Every 4 metres there was a buttress, although most of the masonry had been robbed out during the late 12th century (dateable from pottery finds in the backfill), probably to build the nearby St John's Abbey (now long gone). A good area of intact Roman masonry was found although all of it is in very unstable condition, much to do with the high acidity of the soil in this area. The plan view below shows the area where we were standing (in actual fact, this has since been disproved, the starting gates being at this end) with evidence of the curve just having been defined and continuing to be mapped by geophysical surveying. A tree approximately 50 metres to the north had been marked to show where the turning post is likely to have been.
The following picture shows some of the masonry that the robbers had left intact. It is of green stone, an inferior type of material to the septaria used for the town wall and which suggests a date of building in the early 2nd century AD, perhaps during the Emperor Hadrian's era (117 - 138 AD). This would fit nicely with the ending of the building of the town wall around 80 AD and give continuity to the gainful employment of otherwise underutilised soldiers. The overall size of circus victricensis can only be guessed at at this stage, due to the starting position to the east not having been discovered yet. However, the Mersea Road is a know Roman road and it is likely that the starting gates would have been close to this. Also, comparisons can be made with other Roman circuses of the Circus Maximus in Rome and at Sagunto in Spain.
Another view below shows the robber trench and evidence of the buttressing on the outer wall, quite similar to the theatre remains at nearby Gosbecks.
Below is the area of the inner wall, a much less substantial affair as it was less load bearing for a lower level of wall.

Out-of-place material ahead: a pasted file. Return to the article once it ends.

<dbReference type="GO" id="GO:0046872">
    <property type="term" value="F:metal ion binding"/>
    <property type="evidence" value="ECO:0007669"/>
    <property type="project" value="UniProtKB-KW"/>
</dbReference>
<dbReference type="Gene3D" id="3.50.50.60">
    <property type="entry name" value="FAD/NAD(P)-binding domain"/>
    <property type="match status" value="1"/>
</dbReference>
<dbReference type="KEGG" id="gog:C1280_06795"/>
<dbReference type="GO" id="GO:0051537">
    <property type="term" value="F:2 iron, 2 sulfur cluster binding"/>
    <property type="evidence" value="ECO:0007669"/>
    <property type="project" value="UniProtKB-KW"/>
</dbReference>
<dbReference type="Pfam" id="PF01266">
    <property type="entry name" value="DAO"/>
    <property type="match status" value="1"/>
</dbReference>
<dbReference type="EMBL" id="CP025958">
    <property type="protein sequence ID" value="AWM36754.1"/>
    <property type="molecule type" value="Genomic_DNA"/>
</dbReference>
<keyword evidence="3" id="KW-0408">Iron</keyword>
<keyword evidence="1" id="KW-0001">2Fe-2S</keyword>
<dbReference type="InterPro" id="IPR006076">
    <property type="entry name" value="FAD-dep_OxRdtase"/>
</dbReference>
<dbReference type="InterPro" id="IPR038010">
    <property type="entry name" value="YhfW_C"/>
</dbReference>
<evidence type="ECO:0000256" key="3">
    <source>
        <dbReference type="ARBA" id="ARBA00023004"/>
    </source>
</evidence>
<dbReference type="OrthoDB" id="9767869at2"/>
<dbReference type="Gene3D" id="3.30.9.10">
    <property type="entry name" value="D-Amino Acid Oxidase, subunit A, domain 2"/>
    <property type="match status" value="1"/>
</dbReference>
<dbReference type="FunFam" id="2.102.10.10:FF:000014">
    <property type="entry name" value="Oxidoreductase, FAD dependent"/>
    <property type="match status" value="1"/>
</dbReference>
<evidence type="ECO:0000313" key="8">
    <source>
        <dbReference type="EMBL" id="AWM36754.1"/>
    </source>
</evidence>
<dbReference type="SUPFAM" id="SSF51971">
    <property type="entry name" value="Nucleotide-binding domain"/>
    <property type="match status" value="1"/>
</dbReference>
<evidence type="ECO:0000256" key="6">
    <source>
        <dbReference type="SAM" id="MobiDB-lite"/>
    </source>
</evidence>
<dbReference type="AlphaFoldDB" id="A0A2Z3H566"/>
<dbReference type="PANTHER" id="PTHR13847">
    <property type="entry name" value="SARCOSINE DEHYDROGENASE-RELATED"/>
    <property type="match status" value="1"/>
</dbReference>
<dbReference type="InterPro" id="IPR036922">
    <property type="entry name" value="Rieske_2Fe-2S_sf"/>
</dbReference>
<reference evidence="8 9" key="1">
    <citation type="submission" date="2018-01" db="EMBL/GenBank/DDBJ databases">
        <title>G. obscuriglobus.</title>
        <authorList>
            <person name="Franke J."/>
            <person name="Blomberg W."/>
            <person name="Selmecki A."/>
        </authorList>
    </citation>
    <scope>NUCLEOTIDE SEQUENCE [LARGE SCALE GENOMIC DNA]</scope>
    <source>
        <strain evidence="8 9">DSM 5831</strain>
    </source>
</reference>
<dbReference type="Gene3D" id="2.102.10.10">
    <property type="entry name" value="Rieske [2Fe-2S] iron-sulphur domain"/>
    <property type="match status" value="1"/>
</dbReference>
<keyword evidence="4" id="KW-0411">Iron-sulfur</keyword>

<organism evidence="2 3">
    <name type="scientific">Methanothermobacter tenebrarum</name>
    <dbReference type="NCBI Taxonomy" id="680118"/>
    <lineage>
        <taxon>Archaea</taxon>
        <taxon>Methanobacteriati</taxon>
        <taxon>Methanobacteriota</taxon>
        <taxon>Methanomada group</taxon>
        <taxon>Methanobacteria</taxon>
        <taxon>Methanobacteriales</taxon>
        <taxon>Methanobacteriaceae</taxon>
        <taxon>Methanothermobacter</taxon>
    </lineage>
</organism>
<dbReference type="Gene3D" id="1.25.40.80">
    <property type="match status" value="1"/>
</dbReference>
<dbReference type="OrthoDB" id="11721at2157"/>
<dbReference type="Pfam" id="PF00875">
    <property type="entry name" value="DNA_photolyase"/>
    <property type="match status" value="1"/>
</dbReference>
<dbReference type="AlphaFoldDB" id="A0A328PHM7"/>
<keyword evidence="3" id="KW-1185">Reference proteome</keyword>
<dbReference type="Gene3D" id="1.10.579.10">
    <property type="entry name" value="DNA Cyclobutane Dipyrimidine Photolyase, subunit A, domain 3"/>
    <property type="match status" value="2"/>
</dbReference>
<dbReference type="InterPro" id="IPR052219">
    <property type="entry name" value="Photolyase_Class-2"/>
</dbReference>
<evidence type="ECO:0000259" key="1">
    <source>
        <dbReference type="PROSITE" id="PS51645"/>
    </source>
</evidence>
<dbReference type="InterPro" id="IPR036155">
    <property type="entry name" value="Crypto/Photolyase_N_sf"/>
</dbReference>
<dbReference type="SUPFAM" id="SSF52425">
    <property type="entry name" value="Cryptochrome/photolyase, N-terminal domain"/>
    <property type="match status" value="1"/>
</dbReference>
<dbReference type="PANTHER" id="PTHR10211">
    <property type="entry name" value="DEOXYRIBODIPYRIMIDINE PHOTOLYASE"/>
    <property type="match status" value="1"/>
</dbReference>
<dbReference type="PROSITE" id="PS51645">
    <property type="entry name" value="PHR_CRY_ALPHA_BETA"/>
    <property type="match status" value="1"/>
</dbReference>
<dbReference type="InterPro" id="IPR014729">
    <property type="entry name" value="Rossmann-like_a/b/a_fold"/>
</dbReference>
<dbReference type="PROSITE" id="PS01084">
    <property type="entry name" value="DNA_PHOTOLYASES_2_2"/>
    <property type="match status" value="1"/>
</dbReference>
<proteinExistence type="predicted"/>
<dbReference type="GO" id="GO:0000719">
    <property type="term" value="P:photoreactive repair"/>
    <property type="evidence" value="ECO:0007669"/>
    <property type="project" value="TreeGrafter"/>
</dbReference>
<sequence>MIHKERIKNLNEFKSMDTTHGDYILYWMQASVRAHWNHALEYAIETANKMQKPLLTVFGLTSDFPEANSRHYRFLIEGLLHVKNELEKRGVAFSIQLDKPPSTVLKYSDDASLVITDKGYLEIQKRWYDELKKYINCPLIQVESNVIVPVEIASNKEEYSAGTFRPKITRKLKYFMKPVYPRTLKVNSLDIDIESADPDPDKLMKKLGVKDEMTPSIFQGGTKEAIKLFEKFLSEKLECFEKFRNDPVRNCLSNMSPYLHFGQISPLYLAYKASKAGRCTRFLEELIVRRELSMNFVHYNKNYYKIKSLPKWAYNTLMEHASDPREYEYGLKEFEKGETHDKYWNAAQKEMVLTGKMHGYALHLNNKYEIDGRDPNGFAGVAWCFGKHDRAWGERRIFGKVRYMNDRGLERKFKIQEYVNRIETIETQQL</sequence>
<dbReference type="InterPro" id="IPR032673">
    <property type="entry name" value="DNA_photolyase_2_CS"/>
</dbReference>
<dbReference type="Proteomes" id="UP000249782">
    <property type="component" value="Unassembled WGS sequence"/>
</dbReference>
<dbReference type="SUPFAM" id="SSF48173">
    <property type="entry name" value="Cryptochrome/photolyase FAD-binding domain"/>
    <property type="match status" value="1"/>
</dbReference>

In the picture below, Chris of CAT explains the features of what appears to be one of the entrance gates or doorways onto the terraced wall system.
The picture below shows a mock up of the suggested angle and height of the 8000 - 10000 capacity audience seating, perhaps 5 metres high at its highest point.
.......and so back to the exhibition tent where various finds were on view, mainly from an adjacent cemetery that had been discovered as part of this excavation.
Below is an aerial view of the site with an overlaid image of how the circus would have lain (again, this is a wrong intepretation as later excavation has shown the orientation to be 180 degrees out). Of course, only a fraction of the whole thing has been uncovered and this will be an ongoing excavation as and when access is permitted. The dig is due to come to an end within a few weeks and the intention seems to be to cover up the site to protect it from the ravages of weather. Hopefully, the general area will be kept as open space, with markers to indicate what lays beneath.
There are plans afoot for displaying the various finds at the nearby Taylor Woodrow headquarters and further news of this will be placed here when details are known.
The project is being managed by RPS Planning, Transport and Design and the investigations are being carried out on behalf of Taylor Woodrow, who are funding the work.
The archaeological excavations are being carried out by the Colchester Archaeological Trust who described the whole subject in great detail in their 'The Colchester Archaeologist' Issue 18 of 2005. I recommend that you get hold of a copy. CAT may be contacted via the following link:
further details also available via the following links:
or for Rome's